With a $50 burgundy, some ice and three great actors at the table, a good script can become a still life full of nuances. You can see it in Julia, whose characters are almost as delicious as the French cuisine recipes and the wines that always accompany them. In the first season of this series, which can be seen on HBO, Julia and Paul Child (Sarah Lancashire and David Hyde Pierce) eat well and drink better, presumably just as foodies as the real characters were.
Throughout the eight chapters they drink Riesling, Chablis, Sherry, Burgundy, Sauternes, Champagne and even a Sonoma red to accompany some of the dishes with which Julia Child conquered millions of American homes since the 1960s. all the series in which wine is present, and there are many, is one of the few that introduces it into the plot with the sole excuse that its protagonists enjoy it and give it the same importance as crêpes suzette.
The vineyard was just an excuse for the characters to argue, sleep, call each other names, and pull each other's hair out, because Falcon Crest had chain scares, but few scares had anything to do with viticulture. His nine seasons of gunshots, fires, explosions, plane crashes and even earthquakes not only served to make Lorenzo Lamas look like palmetto on horseback pretending he came from the vineyards. Also so that really flashy stars paraded there, such as Mel Ferrer, Lana Turner, Rod Taylor, Kim Novak or Gina Lollobrigida, as well as a Jane Wyman who, at least in Spain, became better known for her Angela Channing than for her earlier film career and her marriage to Ronald Reagan. For the Spanish public, who in the 1980s got used to drinking coffee with the header composed by Bill Conti, it was also the discovery of grape varieties not so well known to ordinary consumers, who began to think that ordering a Cabernet Sauvignon was the best of the best and even better than the varieties that were traditionally grown in Spain.
Tuscany Valley was actually Napa Valley in California, but the Channings and Giobertis bear little resemblance to the Kings, the protagonists of Kings of Napa (HBO), an updated version of Falcon Crest in which they also there are infidelities, blackmail and an attempt to make a dessert wine in... half a year, really? The North American network ABC has also premiered Promised Land this year, with the Sonoma Valley as the setting and a Latin family that owns a winery as the protagonist. In Spain there have also been attempts to combine vineyards and family estates, such as Gran Reserva. And for the Alcántaras, in Cuéntame how it happened, the winery has given them more trouble than joy.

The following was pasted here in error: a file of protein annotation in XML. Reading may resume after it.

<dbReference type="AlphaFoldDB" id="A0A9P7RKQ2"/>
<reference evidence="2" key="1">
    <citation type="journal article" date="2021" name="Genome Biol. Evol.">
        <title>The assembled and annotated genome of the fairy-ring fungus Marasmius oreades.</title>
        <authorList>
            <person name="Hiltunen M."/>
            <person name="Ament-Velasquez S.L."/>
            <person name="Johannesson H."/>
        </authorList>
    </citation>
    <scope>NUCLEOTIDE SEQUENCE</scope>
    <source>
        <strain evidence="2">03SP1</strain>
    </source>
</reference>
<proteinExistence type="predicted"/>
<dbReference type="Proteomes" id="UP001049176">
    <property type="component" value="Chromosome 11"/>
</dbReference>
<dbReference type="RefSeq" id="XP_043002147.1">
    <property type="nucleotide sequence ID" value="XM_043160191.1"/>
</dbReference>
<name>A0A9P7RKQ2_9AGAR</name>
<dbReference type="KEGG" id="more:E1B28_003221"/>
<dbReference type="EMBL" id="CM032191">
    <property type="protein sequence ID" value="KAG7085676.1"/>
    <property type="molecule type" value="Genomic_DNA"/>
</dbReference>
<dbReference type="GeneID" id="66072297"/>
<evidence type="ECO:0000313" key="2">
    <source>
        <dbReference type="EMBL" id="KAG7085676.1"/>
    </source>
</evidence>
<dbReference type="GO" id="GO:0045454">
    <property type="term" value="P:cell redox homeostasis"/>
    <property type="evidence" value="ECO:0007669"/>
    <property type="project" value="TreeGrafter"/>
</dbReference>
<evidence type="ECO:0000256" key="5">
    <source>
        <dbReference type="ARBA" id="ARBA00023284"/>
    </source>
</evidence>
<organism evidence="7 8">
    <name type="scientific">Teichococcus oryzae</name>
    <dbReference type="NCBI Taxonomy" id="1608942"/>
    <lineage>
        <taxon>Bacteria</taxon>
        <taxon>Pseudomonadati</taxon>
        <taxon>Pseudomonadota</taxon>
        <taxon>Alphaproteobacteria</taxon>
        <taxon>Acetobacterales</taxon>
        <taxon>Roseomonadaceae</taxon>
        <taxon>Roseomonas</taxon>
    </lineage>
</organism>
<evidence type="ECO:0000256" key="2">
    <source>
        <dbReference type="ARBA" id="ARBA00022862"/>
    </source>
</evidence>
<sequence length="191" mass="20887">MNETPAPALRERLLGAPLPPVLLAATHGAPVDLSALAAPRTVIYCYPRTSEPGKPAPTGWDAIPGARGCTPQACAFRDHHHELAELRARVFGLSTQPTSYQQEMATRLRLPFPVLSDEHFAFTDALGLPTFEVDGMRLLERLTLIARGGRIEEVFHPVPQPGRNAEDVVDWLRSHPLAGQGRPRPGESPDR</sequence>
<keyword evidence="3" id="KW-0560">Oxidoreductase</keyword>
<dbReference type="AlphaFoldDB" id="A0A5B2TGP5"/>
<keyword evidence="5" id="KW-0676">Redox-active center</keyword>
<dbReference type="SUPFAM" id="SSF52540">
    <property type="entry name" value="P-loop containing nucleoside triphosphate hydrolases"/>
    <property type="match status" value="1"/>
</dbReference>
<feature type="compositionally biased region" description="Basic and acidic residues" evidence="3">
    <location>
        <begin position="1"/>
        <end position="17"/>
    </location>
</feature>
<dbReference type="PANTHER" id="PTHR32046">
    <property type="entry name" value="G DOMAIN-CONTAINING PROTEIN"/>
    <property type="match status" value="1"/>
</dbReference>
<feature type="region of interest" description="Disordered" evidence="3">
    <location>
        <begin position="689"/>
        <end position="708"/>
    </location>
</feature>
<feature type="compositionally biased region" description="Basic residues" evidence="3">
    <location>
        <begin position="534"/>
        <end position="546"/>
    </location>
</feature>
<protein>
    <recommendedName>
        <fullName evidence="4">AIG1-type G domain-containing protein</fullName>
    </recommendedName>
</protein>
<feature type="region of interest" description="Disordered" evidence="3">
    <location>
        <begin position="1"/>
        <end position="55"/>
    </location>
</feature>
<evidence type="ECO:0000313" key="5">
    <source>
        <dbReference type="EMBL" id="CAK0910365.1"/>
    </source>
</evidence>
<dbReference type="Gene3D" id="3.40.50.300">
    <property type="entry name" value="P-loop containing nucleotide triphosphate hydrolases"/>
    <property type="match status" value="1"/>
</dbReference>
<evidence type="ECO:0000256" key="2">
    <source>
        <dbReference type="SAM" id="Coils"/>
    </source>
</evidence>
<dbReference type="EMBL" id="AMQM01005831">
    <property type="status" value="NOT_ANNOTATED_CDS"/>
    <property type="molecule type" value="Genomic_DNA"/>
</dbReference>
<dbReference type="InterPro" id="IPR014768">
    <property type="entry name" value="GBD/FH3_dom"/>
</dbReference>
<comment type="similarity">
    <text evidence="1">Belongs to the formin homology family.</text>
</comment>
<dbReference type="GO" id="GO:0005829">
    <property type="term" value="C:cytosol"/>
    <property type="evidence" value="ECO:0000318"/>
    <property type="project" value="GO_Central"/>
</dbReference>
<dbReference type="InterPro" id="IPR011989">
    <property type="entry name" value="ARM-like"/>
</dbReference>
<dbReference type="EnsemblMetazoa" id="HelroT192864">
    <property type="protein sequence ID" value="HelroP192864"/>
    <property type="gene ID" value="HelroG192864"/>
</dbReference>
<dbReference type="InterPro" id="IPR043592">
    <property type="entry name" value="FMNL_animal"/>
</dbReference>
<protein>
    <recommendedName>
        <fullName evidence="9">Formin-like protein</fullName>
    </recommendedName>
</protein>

One of the best "It's Wine O'Clock" on TV is scored by Alicia Florrick (Julianna Margulies) in The Good Wife, in a scene where she stares at her kitchen clock —and the viewer doesn't know why. what—until it strikes six and then yes, he proceeds to open a bottle. The lawyer often drinks wine, but she's not the only main character in a series to do so. In fact, there are quite a few, and wine seems to be a girly thing: Olivia Pope's (Kerry Washington) favorite menu at Scandal is a glass of red and some popcorn; spy Carrie Mathison (Claire Danes) doesn't care about red or white in Homeland and in Game of Thrones, Cersei Lannister (Lena Heady) drowns out her bitterness by asking them to put more wine in her glass. Elegant Rose Weissman (Marin Hinke) can't live without her little bottle of sherry in The Marvelous Mrs. Maisel.
The sergeant who plays Mónica López in Rapa always has a bottle of, we assume, Galician wine on her table. The protagonists of The Bold Type tell each other their sorrows while opening a white and in Big Little Lies, Madeline Mackenzie (Reese Witherspoon) often has a wine ready in her wonderful open kitchen overlooking Monterey Bay. Another thing is the British aristocrats —and their butlers— in the Julian Fellows series, who seem to have a special fondness for Bordeaux (Margaux can always be trusted, says Mr. Carson in Downton Abbey) and Sherry. And if a servant gets out of jail after being accused—wrongly, of course—of a crime, they bring out their stashed bottles of La Veuve Clicquot, for celebrating with champagne, properly.
If a man sneaks (twice) into Buckingham Palace and, on his first foray, swipes a bottle of wine and takes half, one imagines an exclusive bottle but no: in The Crown, Michael Fagan grabs a Vache Johannisberg Riesling, priced at six pounds, Elizabeth II's secretary later reported to the monarch. The anecdote may have undergone some modification in its television adaptation, but apparently it does have similarities with what actually happened with Fagan and a bottle of white wine.
What does seem expensive, and in fact gives rise to several hilarious and awkward moments of the Succession brand, is the wedding wine with which the first season of this series ends. It's the macguffin throughout the episode, who perfectly draws the line between classes: those who know what the wine cost and need to say so, and the Roys, whose way of showing off is precisely not to show off at all. Certain wines can also signify status and power and, perhaps for this reason, among the symbols that appear in the masthead of The Good Fight is a bottle of what looks like a very expensive burgundy. And all these objects explode, in an obvious statement of intent.